Fidel Castro, the fiery apostle of revolution who brought the Cold War to the Western Hemisphere in 1959 and then defied the United States for nearly half a century, died on Friday. He was 90.

About Fidel Castro:
July 26, 1953:
Launched his revolutionary fight by attacking the military barracks in the eastern city of Santiago. Was arrested, but later freed under an amnesty deal. Travelled to Mexico to form a rebel army, and returned to Cuba with followers aboard small yacht. Most were killed or captured, but Castro and a small group escaped into eastern mountain strongholds

Jan. 1, 1959: Castro’s rebels take power as dictator Fulgencio Batista flees Cuba.

June 1960: Cuba nationalises U.S.-owned oil refineries after they refuse to process Soviet oil. Nearly all other U.S. businesses nationalised by October.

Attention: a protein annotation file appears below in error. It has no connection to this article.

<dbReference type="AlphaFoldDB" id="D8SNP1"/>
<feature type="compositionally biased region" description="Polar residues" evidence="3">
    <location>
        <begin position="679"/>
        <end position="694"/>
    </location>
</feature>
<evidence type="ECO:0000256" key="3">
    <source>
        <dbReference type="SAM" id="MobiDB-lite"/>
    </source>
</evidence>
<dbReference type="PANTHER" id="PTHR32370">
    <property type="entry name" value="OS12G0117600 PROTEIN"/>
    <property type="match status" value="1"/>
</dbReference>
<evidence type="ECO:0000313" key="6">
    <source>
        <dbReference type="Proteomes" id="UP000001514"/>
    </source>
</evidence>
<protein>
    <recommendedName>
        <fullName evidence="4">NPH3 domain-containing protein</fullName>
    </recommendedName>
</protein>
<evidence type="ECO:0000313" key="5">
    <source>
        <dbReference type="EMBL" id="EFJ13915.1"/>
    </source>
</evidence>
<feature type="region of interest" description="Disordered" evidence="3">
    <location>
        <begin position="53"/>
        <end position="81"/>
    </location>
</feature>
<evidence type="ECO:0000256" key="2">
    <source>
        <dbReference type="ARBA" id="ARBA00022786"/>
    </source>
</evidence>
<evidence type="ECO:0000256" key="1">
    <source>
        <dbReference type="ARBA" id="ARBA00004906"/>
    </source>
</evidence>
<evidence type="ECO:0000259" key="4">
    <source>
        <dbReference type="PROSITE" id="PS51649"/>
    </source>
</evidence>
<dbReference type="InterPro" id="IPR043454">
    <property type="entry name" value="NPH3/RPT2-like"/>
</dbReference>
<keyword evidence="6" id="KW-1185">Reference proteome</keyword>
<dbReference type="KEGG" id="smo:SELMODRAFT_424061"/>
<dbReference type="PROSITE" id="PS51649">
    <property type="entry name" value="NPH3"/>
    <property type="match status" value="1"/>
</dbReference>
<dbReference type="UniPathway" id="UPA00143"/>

October 1960: Washington bans exports to Cuba, other than food and medicine.

April 16, 1961: Castro declares Cuba socialist state.

April 17, 1961: Bay of Pigs: CIA-backed Cuban exiles stage a failed invasion.

Feb, 7, 1962: Washington bans all Cuban imports.

October 1962: U.S. blockade forces removal of Soviet nuclear missiles from Cuba. U.S. President John F. Kennedy agrees privately not to invade Cuba.

March 1968: Castro’s government takes over almost all private businesses.

December 1991: Collapse of Soviet Union devastates the Cuban economy.

Feb. 19, 2008: Castro resigns as President.

November 25, 2016: Castro dies